by Niall Leonard
Published by: Random House
To catch a killer,Finn Maguire may have to become one....
Everything changed the day Finn found his father in a pool of blood, bludgeoned to death. His dull, dreary life is turned upside down as he becomes's the prime suspect. How can he clear his name and find out who hated his dad enough to kill him?
Facing danger at every turn, uncovering dark family secrets and braving the seedy London underworld, Finn is about to discover that only the people you trust can really hurt you...
In the mood for a good mystery thriller, I accepted a finished copy of Crusher by Niall Leonard from the publisher. At the time I did not know this author is EL James’ husband or that this tale was written during NaNoWriMo. The tale was action packed and the list of suspects kept me guessing.
The tale begins when we meet Finn a seventeen-year-old dropout who lives with his step-father a drunk and has been an actor who spends his days trying to write the perfect script. Finn goes off to his full-time job at a chicken joint and when he returns home he finds his Dad shot dead and immediately calls the police. He is immediately labeled suspect number one, but as Finn realizes his Dad’s computer and notes are missing he remembers a conversation about his Dad’s current project. The tale that unfolds is suspenseful and action-packed as Finn’s search for truth. If he isn’t careful he may just end of up dead.
Finn is a dropout boxer and supposedly has dyslexia. As a mother of a child who suffers from this, I was particularly annoyed at comments made regarding this disorder. Finn was really devoid of emotions and I never truly connecting with him. He wasn’t unlikable we just never really get to know him. In fact, none of the characters are really developed. We get a taste of them but the plot really drives this tale.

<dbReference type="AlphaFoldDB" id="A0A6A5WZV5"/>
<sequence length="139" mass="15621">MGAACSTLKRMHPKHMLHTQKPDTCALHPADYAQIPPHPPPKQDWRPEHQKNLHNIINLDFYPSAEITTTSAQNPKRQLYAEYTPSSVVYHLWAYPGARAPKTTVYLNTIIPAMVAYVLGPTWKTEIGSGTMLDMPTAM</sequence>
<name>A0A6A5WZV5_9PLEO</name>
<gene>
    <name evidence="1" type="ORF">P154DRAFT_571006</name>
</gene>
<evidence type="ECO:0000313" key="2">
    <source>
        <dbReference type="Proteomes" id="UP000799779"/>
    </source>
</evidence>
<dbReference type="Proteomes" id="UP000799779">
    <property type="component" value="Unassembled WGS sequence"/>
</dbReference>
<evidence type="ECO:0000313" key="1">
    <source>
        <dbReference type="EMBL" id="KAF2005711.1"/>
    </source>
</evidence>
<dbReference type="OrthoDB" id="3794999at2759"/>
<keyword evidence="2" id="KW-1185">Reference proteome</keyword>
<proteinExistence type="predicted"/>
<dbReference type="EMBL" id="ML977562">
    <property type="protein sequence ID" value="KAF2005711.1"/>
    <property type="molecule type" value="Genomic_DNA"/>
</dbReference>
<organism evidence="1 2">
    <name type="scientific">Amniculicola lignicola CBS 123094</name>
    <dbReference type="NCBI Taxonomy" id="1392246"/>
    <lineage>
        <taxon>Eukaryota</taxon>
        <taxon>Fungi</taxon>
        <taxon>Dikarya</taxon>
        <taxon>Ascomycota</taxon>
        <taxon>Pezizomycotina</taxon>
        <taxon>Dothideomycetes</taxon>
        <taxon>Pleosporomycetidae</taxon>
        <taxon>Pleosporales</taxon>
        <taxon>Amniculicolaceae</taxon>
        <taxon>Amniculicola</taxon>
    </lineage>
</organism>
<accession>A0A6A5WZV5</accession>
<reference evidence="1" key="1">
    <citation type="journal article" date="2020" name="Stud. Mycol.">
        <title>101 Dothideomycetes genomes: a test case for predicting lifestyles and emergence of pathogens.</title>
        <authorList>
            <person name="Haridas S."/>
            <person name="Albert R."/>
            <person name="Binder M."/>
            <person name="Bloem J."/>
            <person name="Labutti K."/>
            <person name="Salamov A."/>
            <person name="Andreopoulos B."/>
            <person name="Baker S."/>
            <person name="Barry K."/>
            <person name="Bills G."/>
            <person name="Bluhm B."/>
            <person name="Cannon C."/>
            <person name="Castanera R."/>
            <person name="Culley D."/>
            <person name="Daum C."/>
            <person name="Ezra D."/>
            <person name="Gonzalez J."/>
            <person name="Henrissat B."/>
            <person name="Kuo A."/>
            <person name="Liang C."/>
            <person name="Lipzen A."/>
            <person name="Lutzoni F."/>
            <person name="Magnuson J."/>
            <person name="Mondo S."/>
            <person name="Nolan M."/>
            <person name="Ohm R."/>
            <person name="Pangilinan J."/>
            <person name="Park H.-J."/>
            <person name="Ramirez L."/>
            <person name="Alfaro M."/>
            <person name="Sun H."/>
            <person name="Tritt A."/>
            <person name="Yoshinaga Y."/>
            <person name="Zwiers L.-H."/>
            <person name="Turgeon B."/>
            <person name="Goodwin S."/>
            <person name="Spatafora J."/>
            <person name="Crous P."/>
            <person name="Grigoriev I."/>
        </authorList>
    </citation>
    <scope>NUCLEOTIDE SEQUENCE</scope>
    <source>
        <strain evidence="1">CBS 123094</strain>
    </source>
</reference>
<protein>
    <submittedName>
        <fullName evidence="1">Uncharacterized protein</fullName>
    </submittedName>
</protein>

The world building was interesting and the twists in the plot kept me reading till the end despite major problems. The novel pushes the edge of YA with foul language, brutality, drinking, drugs, and sex. While there are some climatic scenes Finn’s lack of emotion made the events fall flat and the lines of reality never blurred for me. The tale is told in Finn’s voice and sadly it wasn’t believable especially since the author depicts him as lacking intelligence one minute and has him using metaphors the next. Sadly the twists and conclusion read more like a made for television script and I had a hard time buying it.
I had no problem finishing Crusher and read it in a few hours. Despite holes in the plot, unrealistic scenes and made for TV coincidences and paper characters I enjoyed it.
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